TimeCamp ROI Calculator

ROI time tracking calculator is an answer on why should you even consider time tracking at your company. Because, if getting real control on your projects, better workforce management, and better time management is not enough… just focus on your Return On Investment.

TimeCamp is not monitoring your employee's time at work just to help your managers. This is a real money-saver because for a few reasons.

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First, with TimeCamp, you save your team member’s time that they spend on filling timesheets. And it can be a lot of time. Even if they spend around 2 minutes per day doing this, costs are visible during the year.

Add to these costs of paper and also the distracting effect. People hate doing things like this, and usually, they spend much more time on it than this estimated 2 minutes. Later on, they have problems with coming back to work.

Second, TimeCamp shows you how much time do your employees spend on each computer activity. They often don’t even know how much time do they lose on such distractions as Facebook or other non-job-related activities. TimeCamp helps to notice it and boost their productivity.

Our ROI time tracking calculator will show you how much you can really save.

Return on Investment (ROI) is a financial metric used to evaluate the efficiency of an investment or compare the efficiencies of several different investments. ROI measures the amount of return on an investment relative to the investment's cost. To calculate ROI, the benefit (or return) of an investment is divided by the cost of the investment; the result is expressed as a percentage or a ratio.

The basic formula for ROI is:

  • Initial Investment refers to the amount of money initially invested or the cost of initiating the investment.

  • Investment Return is the money gained or lost from the investment, which can include dividends, interest, and capital gains, or loss from the sale of the investment.

To give an example, if you invested $1,000 in a mutual fund and sold your shares later for $1,200, your investment return is $1,200. The initial investment was $1,000. Using the formula:

This means you have made a 20% return on your original investment. The ROI calculation provides a straightforward way to compare the profitability of different investments, allowing investors to assess which investment offers the best return relative to its cost. It's a critical tool for financial analysis, helping investors make informed decisions based on the potential return of investment opportunities. However, it's important to consider that ROI does not account for the time value of money or investment risks, which can also significantly impact investment decisions.

ROI time tracking calculator is a simple tool that helps you with counting how much money can you save with TimeCamp. It estimates the amount, including a 10% increase in the utilization rate because this is the usual increase among our customers.

But the reality is that you can actually save even more. It all depends on your team and how do you use TimeCamp.

Using our ROI time tracking calculator couldn’t be easier (we really put attention to usability while creating it).

Simply fill the first box with an amount of the employees who are filling timesheets at your company or projects, to the second put how much do you bill per hour, and to the last box the billable rate.

An investment calculator is a valuable tool that can help you determine the Return on Investment (ROI) for your financial assets, including stocks, bonds, mutual funds, or real estate. To use an ROI calculator effectively, you'll need to input specific information about your investment, such as the initial investment amount, the final value of the investment, and any additional costs associated with the investment. Here’s a step-by-step guide on how to use an investment calculator to calculate your ROI:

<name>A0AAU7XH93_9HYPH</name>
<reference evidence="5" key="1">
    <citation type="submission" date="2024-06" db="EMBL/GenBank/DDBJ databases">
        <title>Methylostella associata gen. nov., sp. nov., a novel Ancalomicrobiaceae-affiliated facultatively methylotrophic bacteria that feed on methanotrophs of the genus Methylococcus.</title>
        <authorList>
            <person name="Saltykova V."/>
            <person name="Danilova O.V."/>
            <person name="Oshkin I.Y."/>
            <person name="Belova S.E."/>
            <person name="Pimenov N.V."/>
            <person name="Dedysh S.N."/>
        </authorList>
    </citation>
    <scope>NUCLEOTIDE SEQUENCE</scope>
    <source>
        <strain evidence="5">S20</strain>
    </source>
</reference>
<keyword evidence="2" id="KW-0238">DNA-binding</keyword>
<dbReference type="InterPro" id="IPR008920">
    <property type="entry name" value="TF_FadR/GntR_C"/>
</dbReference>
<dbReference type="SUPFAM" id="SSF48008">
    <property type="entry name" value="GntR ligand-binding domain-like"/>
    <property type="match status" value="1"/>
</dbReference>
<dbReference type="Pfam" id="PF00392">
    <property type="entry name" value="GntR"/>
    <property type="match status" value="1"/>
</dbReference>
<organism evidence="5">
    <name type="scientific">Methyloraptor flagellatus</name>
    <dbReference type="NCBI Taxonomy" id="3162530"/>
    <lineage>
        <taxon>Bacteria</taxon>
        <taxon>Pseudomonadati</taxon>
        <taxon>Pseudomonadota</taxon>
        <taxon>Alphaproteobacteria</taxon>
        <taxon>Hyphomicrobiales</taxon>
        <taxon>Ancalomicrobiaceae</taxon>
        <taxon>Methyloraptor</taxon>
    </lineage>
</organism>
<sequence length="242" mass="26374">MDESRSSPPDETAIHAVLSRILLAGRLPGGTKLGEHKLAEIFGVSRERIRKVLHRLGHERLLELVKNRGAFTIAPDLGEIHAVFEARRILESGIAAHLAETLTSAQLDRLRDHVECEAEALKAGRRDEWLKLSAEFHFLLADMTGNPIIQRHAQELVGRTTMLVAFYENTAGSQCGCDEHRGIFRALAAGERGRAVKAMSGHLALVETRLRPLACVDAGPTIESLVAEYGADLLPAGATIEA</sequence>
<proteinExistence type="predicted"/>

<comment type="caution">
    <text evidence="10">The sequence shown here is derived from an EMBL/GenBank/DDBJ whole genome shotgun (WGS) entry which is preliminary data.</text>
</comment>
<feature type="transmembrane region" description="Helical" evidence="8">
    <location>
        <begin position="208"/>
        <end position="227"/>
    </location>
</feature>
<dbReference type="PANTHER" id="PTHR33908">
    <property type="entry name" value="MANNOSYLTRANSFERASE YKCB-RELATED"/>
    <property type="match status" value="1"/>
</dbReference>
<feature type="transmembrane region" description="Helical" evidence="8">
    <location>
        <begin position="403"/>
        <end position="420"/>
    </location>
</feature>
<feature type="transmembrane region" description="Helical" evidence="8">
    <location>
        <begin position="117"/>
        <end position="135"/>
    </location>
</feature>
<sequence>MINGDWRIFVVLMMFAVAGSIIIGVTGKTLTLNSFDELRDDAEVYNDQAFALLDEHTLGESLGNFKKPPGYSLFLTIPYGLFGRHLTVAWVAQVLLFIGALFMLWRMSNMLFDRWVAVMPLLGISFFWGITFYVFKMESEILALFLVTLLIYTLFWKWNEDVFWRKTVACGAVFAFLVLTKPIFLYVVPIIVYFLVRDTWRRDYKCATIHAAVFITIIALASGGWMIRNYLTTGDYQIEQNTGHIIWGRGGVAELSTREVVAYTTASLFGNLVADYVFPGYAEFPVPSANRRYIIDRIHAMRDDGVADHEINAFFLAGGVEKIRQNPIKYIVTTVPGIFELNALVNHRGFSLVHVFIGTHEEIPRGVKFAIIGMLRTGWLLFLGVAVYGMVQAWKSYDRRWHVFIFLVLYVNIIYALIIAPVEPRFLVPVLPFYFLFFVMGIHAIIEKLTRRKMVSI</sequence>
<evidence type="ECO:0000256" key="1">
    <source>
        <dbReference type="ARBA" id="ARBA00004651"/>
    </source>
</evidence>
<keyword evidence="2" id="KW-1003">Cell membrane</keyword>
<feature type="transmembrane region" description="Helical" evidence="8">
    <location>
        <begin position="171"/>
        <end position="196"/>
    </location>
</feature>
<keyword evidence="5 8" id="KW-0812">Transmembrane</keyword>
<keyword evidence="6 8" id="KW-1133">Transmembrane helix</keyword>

1. Enter the Initial Investment: This is the amount of money you initially put into the investment. It could be the purchase price of a stock, the principal of a bond, or the down payment on a property.

  2. Input the Final Value of the Investment: This is the amount you receive after selling the investment or its value at the end of the investment period. It should include any profits made from the sale, dividends received, or interest earned.

  3. Include Additional Costs: If there were any expenses incurred during the holding period, such as brokerage fees, transaction costs, or maintenance expenses, add these to the calculator. These costs are subtracted from the final return to give a more accurate picture of the investment's performance.

  4. Specify the Time Period: For investments held over a period, entering the time frame will help in calculating the annualized ROI, which standardizes the return across different time periods for easier comparison.

Once all the necessary information is entered, the investment calculator will use the ROI formula to compute your return on investment. The formula it applies is similar to:

The result is expressed as a percentage, representing the efficiency of your investment relative to its initial cost. A higher ROI percentage indicates a more profitable investment. Using an ROI calculator helps investors quickly assess the effectiveness of their investment strategies and make informed decisions about future investments based on past performance. It's an essential tool for anyone looking to maximize their investment returns while considering the costs and time involved.

While using our ROI time tracking calculator for the first time, you can estimate how much money will you save after purchasing TimeCamp and letting it automatically fill the timesheets.

However, you can also check how much would you save if you increase your utilization rate even more - with a help of the data that TimeCamp gives you.

Simply check how the amount of saved money changes when you increase your billable utilization.

Annualised ROI is a version of the return on investment metric that adjusts the ROI calculation to reflect the return per year. This is particularly useful for comparing investments of different durations, as it provides a standardized way of evaluating investment performance over time. While simple ROI gives a snapshot of the total return relative to the initial investment, annualised ROI breaks this down to an average annual figure, making it easier to compare investments over varying time frames.

The formula for calculating annualised ROI is:


  • Net Profit is the total return from the investment minus the initial investment cost.

  • n is the duration of the investment in years.